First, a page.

What's the solution to this problem? The important thing is to take your time and try and plan it into your day. Taking spontaneous pictures is great, but difficult to do with children. A great moment will definitely have passed by the time you have fetched the camera and set it up properly. Which is why I love staged spontaneity. What does that mean? Plan an activity. What I always find a good idea, is taking pictures of children in the bath, for example. With lots and lots of bubbles. Or building a tower with the new Kapla blocks they got for Christmas. The important thing is they can do it alone and do not require your help all the time. And it should be something that will keep them entertained for at least 10 minutes, but not the television. It doesn't sound much, but we parents know how ambitious this is. Alternatively, one parent can entertain the children and the other one can take the pictures. Of course, these are all staged situations. But the beauty about children is they are 100 percent spontaneous even in staged situations. Children just forget and are immediately themselves. This is just one reason why taking pictures of children is so rewarding. Now it is just down to you to capture this spontaneity.
A seasonal touch: Baking Christmas cookies
A couple of days ago, I was lucky enough to visit a family and take pictures of the children baking Christmas cookies. It's another thing children love doing and a perfect motif for Christmas cards or presents. It takes a bit of preparation and you mustn't underestimate the level of mess it will cause, but I think it's worth it.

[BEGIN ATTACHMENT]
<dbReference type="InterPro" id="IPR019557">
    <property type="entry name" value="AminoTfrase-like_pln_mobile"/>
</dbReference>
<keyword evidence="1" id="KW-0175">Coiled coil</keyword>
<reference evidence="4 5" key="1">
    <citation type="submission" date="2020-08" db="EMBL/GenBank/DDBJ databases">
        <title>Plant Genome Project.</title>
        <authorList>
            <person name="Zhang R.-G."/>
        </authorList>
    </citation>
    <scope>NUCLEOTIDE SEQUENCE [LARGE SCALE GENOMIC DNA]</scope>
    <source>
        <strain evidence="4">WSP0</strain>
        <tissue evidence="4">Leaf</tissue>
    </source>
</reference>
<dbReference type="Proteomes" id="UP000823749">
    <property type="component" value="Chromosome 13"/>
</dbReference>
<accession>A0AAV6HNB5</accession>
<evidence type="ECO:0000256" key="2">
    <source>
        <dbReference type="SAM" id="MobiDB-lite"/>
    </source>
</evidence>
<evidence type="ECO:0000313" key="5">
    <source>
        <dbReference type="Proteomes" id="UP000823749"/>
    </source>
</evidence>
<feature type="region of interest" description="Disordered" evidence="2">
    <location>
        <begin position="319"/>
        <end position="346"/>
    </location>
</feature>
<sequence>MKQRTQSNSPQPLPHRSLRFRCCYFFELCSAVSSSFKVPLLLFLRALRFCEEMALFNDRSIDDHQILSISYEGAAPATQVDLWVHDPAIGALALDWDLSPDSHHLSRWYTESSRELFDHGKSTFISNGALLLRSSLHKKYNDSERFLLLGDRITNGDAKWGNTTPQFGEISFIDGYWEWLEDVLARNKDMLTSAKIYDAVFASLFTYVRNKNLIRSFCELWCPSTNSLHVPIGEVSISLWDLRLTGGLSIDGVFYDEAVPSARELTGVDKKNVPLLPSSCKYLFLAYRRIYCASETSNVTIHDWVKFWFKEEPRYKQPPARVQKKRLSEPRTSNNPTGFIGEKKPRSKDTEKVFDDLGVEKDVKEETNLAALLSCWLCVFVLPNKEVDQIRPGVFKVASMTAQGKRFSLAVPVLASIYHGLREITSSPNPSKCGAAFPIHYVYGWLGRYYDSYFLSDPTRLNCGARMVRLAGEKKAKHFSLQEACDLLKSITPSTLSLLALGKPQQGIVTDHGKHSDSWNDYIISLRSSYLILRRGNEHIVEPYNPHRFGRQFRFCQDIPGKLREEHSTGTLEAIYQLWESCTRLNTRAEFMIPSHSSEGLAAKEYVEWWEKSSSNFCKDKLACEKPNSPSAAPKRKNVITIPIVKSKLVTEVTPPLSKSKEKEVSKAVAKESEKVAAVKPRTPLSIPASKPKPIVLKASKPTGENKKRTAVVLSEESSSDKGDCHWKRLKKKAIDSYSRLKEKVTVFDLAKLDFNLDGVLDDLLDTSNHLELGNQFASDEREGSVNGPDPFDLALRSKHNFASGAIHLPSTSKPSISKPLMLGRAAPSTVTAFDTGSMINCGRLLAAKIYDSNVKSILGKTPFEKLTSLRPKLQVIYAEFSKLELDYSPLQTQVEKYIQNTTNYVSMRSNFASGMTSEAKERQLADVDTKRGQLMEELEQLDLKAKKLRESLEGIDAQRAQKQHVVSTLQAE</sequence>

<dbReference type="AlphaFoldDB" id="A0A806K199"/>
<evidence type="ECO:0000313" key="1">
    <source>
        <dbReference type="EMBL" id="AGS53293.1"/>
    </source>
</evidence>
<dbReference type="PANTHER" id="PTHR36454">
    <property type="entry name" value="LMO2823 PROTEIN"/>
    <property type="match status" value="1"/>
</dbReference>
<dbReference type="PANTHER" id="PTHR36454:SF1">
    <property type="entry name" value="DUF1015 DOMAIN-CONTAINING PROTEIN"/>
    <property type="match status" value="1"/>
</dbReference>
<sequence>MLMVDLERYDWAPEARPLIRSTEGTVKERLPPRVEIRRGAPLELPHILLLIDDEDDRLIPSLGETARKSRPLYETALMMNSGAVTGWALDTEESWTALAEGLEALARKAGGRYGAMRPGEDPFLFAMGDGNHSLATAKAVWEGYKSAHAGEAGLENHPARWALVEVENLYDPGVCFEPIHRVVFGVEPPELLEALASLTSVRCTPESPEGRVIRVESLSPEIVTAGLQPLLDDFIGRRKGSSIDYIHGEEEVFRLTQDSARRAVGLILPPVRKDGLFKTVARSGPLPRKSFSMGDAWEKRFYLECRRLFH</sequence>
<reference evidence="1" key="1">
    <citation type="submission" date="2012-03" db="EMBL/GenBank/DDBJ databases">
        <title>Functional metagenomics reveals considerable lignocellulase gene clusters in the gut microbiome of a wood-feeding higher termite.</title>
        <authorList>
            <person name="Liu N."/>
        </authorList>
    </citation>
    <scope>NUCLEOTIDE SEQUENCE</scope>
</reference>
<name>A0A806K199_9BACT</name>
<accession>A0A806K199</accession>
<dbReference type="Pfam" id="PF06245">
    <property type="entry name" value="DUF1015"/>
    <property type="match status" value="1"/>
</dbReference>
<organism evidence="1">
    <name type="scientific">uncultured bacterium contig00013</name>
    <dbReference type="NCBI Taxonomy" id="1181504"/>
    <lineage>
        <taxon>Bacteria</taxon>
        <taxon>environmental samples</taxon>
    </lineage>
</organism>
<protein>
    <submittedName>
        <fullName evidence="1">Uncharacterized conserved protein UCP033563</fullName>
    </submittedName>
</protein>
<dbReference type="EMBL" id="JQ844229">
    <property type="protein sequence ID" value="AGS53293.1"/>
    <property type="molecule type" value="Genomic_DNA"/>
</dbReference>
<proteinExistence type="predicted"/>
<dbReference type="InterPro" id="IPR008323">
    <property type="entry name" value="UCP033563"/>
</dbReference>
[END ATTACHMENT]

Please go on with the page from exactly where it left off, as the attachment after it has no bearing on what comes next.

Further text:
The children had tons of fun and only needed a bit of instruction. With the windows all around and the white kitchen, I had enough light despite the miserable weather outside. The children pretty much stayed in the same place, and I moved around them and took pictures from different perspectives. Let the kids get on with what they are doing and do not distract them with instructions. That can make things more stressful.
Details are another thing I really love. You don't always have to see the whole child on the picture. It is these kind of detail shots which look wonderful in your collection and make it something special.
Christmas greetings in the post
I used the pictures from the cookie shoot to make two different photo greeting cards. The first was postcards in the traditional postcard format, and the others were a slightly more playful folded greetings cards. There are lots of design templates, but I opted for two simple yet Christmassy designs.
The new 10x15 cm shake photo frame is also really cute and would make a lovely present for grandparents, for example. I picked snow for this time of year, but you can also opt for sand or little hearts.
Sarah Menzi is a passionate family photographer and mother to one son. She lives with her family in Winterthur, which is also home to her wonderful boho-style daylight studio in the heart of the old town. Her pictures are simple and emotional. You can see lots of her natural shots of babies, families and pregnant mothers-to-be at www.sarahmenzi.com as well as Facebook and Instagram.